The Future of Automation: Driving Our Economy or Disrupting Our Labor Force?

Robotics and manufacturing (1).jpg

Robotics and manufacturing
FANUC robots have become more common in manufacturing facilities.
© Wikimedia commons


When automation takes from our economy, it also gives.

Despite any anxiety created by the rise and replacement of technology in our labor force, we must keep one thing in mind: Technology will never be able to replace the importance of the human spirit.

I recently witnessed this type of compassion while commuting home. At one of the stops, I watched a woman who appeared to be homeless board the bus with a stroller full of possessions. She fumbled for her wallet, promising to find enough money to pay her fare, but the bus driver invited her aboard and insisted he would cover it. After helping the woman to her seat, the driver asked the people waiting in line to step back so that a family with a child who had special needs could board the bus. He stepped off the bus to greet the family and then helped the father roll the child’s wheelchair aboard the bus and proceeded to secure the wheelchair for the trip. Throughout the entire sequence of events, I couldn’t help but wonder how the same scenario would look in a future filled with driverless vehicles.

Ushered by a new wave of technology and innovation, automatically piloted cars could completely transform our morning commutes, trips to the store, and rides home from dining out. Over the past few years, autonomous driver-assisting technologies have become increasingly popular, and while driverless cars are still mainly in testing stages, they are nevertheless coming. In fact, the rise of self-driving cars has led some to predict that over time fewer people will own personal vehicles. Instead, they could rely on fleets of driverless cars to take them to their destinations.

The major changes in our auto and transportation sector seem to be—besides incredibly futuristic—a sign of advancement. These advances, nonetheless, have also fueled fears of massive displacement in the labor force. According to the Bureau of Labor Statistics, the transportation and warehousing sector accounts for approximately 5 million jobs in the U.S., which is approximately 3.6% of the nation’s workforce. With the rise of automation, these roles could change dramatically. And as Goldman Sachs found, jobs in the transportation sector could disappear quickly—approximately 25,000 jobs per month, or 300,000 a year. At this rate, workers in the transportation and warehouse sector could be displaced by technology in 15 to 17 years.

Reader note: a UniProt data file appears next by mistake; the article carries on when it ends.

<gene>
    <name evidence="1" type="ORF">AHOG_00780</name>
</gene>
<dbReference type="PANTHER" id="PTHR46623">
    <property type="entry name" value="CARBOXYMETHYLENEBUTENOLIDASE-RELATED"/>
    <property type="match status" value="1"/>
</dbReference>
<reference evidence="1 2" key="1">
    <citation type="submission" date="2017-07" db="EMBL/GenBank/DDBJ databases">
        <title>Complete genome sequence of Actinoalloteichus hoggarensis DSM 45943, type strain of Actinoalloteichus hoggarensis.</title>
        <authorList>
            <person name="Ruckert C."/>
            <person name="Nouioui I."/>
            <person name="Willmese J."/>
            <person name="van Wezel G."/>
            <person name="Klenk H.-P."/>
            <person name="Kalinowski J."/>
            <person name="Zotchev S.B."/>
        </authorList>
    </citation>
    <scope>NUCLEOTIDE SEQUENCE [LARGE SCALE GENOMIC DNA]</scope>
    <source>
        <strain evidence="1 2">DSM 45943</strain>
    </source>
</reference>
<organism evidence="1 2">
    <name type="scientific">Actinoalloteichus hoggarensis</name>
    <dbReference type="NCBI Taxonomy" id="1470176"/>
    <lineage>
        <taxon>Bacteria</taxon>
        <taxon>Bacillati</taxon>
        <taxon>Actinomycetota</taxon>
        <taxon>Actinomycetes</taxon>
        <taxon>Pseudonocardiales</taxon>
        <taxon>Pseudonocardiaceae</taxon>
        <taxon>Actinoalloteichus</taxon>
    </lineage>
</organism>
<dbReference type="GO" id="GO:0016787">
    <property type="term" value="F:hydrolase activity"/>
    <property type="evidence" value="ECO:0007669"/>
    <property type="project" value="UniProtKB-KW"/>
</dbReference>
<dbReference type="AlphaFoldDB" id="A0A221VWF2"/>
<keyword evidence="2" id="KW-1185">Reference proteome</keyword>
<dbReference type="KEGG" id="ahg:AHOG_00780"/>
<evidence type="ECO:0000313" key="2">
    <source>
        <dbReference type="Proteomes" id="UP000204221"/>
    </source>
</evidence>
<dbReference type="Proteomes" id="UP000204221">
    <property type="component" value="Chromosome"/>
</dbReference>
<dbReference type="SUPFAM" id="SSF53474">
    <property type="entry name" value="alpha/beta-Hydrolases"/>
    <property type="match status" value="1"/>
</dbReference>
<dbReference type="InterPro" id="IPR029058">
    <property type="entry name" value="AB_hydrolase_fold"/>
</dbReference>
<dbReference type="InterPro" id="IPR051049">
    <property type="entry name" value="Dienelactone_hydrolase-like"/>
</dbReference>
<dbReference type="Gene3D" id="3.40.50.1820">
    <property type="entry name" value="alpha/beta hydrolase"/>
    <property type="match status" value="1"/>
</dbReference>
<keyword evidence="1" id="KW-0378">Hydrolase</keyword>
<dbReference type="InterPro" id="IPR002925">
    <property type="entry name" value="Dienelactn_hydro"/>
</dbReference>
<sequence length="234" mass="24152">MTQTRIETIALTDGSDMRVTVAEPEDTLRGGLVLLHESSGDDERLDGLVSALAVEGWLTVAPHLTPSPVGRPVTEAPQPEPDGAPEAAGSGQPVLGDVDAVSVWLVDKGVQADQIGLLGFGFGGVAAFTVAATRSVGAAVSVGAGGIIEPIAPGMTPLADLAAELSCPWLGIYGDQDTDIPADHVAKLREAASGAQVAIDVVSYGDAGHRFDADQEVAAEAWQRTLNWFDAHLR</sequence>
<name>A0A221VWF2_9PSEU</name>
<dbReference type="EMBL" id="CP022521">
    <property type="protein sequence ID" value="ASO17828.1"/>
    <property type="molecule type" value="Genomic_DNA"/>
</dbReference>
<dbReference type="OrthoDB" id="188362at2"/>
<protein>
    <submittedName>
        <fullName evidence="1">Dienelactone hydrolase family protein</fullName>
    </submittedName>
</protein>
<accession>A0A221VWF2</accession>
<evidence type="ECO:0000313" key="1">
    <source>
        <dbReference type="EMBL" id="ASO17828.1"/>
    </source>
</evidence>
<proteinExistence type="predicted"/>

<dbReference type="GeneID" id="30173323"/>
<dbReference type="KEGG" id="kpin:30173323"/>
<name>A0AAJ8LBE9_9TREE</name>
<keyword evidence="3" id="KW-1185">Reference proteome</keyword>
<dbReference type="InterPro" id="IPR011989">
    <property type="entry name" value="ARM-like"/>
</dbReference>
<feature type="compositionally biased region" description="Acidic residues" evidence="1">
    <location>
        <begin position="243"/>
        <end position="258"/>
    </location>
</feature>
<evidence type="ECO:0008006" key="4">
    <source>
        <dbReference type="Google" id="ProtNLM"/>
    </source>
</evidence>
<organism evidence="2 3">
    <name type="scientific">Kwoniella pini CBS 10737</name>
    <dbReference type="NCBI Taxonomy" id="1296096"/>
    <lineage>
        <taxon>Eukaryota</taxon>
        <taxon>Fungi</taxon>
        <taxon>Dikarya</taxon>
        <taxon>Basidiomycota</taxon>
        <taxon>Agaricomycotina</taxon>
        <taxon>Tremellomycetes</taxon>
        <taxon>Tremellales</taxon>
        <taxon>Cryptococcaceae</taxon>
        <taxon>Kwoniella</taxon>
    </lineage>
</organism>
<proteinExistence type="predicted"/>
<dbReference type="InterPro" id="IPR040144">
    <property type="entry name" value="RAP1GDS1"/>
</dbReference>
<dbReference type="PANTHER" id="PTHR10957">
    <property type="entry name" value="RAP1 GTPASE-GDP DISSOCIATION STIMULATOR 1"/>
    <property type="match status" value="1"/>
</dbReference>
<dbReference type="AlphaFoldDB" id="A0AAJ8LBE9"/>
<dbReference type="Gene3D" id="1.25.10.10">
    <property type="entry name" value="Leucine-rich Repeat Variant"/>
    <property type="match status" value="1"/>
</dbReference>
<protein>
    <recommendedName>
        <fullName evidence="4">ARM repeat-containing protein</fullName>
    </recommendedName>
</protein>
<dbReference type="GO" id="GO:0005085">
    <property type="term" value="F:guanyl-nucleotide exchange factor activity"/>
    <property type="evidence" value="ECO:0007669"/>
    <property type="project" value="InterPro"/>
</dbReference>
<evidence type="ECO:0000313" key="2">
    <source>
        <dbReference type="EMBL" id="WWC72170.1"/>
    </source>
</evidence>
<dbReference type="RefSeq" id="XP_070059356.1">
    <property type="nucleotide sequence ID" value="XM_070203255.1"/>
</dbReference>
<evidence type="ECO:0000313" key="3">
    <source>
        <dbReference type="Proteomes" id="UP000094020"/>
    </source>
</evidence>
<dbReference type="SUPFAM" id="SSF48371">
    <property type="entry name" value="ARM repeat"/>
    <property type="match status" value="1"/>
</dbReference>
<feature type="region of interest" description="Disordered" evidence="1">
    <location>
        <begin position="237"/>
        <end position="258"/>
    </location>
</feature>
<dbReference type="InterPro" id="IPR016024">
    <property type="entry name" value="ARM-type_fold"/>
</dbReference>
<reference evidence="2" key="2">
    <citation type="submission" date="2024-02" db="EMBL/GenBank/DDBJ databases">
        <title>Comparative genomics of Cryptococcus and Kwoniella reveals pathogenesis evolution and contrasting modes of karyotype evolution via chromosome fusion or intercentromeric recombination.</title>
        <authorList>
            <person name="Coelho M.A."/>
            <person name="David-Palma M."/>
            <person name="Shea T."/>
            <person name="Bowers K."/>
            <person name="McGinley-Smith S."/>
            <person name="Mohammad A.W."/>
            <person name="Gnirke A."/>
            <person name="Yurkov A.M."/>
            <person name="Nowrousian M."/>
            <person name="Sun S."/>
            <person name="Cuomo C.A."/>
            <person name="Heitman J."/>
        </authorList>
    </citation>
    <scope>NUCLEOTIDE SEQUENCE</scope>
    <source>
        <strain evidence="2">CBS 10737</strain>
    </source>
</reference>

Innovation will lead to the creation of new jobs to replace those lost to automation and redefine what it means to perform certain jobs.

Yet what automation takes, it also gives. Shifting to driverless vehicles would reduce car accidents from 6 million to 1.3 million per year and car deaths by two-thirds. They would be more fuel-efficient and drastically reduce carbon emissions. And as Alana Semuels of The Atlantic argues, automation will create new jobs, replacing low-paying positions with jobs that involve monitoring fleets wirelessly.

Given the impressive benefits of automation, it seems unlikely that we will, or even desire to, reject the rapid advances of technology. Though some drivers in the transportation industry may be displaced by the rise of automation, we must recognize that technology is incapable of completely replacing workers. Rather, innovation will lead to the creation of new jobs to replace those lost to automation and redefine what it means to perform certain jobs.

As sectors like the transportation industry transform, we should focus on retraining and preparing our workers with the skills required to perform tomorrow’s jobs. Ultimately, if we promote the value of “human skills” too, we can continue to drive innovation in evolving sectors, navigate disruption, and steer the American economy in the right direction—regardless of who is behind the wheel.